Changing self: if self is a tree how to set to a different self

Paul McGuire ptmcg at austin.rr.com
Sat Jul 12 14:46:03 CEST 2008


On Jul 12, 6:18 am, Bart Kastermans <kaste... at bart-kastermanss-
macbook.local> wrote:
> This uses the function:
>
> def NoneOr (tree, mem_function, *arguments):
>     """ if tree is not None then tree.mem_function (arguments). """
>     if tree == None:
>         return None
>     else:
>         return getattr (tree, mem_function) (*arguments)
>
> Bart

<persnickety>
This code reads wrongly to me on a couple of levels.  First, I think
the general computing consensus is that if-then-else is more readable/
logical if you assert the positive condition for the then-part, and
put the alternative condition in the else-part.  My impression is that
the non-None-ness of tree is actually the positive assertion, as in:

    if tree != None:
        return getattr(tree, mem_function)(*arguments)
    else:
        return None

Next, the more Pythonic test for None-ness is most clearly written as:

    if tree is not None:

as there is only one None, and the identity "is not" check is simpler/
faster for Python to execute (and possibly - and more importantly -
also simpler for readers to follow, as this reads more like a
continuous sentence instead of a mixture of prose and mathematical
notations).

One might even suggest you could further abbreviate this test to:

    if tree:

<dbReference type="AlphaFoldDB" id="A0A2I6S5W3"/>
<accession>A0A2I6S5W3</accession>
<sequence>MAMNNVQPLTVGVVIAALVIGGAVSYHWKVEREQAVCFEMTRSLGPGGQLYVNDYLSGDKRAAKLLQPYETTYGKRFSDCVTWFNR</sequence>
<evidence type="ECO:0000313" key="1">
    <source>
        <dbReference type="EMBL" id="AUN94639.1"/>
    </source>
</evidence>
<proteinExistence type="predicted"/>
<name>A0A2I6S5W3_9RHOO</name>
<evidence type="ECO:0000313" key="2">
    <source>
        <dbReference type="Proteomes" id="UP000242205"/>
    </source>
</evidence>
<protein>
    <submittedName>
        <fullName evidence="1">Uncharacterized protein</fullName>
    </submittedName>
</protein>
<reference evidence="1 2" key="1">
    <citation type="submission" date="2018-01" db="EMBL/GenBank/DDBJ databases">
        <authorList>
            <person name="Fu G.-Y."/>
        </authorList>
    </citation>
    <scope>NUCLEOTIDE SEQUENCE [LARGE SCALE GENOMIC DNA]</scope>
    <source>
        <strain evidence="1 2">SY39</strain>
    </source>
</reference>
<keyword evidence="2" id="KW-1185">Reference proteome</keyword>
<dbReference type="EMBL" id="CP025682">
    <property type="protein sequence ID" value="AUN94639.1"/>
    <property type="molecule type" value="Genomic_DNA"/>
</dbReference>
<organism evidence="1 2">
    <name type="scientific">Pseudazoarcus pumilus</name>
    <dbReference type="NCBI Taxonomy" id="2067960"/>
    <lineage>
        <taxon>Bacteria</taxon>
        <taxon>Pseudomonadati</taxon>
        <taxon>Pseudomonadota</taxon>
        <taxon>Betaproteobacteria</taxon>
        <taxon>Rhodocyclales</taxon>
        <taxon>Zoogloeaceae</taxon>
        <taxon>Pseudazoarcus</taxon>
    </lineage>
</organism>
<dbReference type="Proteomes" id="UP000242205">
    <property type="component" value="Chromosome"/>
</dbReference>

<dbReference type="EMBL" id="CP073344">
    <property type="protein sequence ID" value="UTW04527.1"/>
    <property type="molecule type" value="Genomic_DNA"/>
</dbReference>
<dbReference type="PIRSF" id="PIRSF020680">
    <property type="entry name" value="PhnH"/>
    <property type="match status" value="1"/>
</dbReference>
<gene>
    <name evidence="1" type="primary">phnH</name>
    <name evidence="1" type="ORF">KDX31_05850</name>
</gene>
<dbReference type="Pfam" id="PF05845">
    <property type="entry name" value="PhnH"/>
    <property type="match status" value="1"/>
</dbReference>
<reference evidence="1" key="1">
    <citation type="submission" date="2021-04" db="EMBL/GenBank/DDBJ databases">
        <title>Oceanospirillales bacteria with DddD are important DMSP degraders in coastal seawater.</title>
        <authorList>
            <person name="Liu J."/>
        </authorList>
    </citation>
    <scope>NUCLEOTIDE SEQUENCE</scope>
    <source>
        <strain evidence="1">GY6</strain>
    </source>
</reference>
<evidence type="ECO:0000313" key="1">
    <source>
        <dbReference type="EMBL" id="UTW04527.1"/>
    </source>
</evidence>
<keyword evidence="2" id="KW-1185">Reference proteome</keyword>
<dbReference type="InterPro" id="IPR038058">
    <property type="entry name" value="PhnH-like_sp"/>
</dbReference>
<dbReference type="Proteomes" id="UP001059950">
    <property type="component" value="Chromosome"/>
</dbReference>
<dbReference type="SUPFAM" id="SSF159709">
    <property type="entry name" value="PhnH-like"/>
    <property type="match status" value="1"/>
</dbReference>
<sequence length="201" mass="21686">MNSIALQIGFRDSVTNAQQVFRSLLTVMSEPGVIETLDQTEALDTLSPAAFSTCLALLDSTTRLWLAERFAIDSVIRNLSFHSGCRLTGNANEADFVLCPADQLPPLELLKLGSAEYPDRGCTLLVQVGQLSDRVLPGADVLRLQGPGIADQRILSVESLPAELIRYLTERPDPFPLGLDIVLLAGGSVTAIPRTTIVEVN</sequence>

and get the same behavior.  I would quibble with that, however, that
this merely exploits a side-effect of Python, in which None values are
always False, and *most* non-None values are True.  But Python also
interprets many non-None values as False, such as 0, or empty
containers, such as lists, tuples, dicts, and strings.  In fact, your
tree class sounds like a structured container to me, and it would be
reasonable to assume that you might implement __nonzero__ (pre-Python
2.6) or __bool__ (Python 2.6 and later) in your class to return False
for an empty tree, which would still be a valid and not-None tree.
You should be able to invoke methods on an empty tree just as one can
call "".upper().  So for this case, I would stick with the more
explicit "if tree is not None".

Another Pythonicity is that methods will *always* return a value, even
if you do not write a return statement - and that value is None.  So
if you assert the tree-not-None as the if condition, you don't even
need the else part.  You could just write:

    def NoneOr (tree, mem_function, *arguments):
        """ if tree is not None then tree.mem_function (arguments).
"""
        if tree is not None:
            return getattr(tree, mem_function)(*arguments)

Surprisingly, this actually reads almost verbatim from your doc
string!  So I would guess that this implementation is probably closest
to your original intent for this method.  Still, for explicitness'-
sake, you might want to keep the else-part, just to make your intent
clear and spelled-out.  (Complaining about the presence or absence of
this bit of code goes beyond "persnickety"...)
</persnickety>

Note that the original code is perfectly valid Python, and will run
just as efficiently as any of my alternative suggestions, which is why
I enclosed my comments in 'persnickety' (http://
dictionary.reference.com/browse/persnickety) tags.

-- Paul



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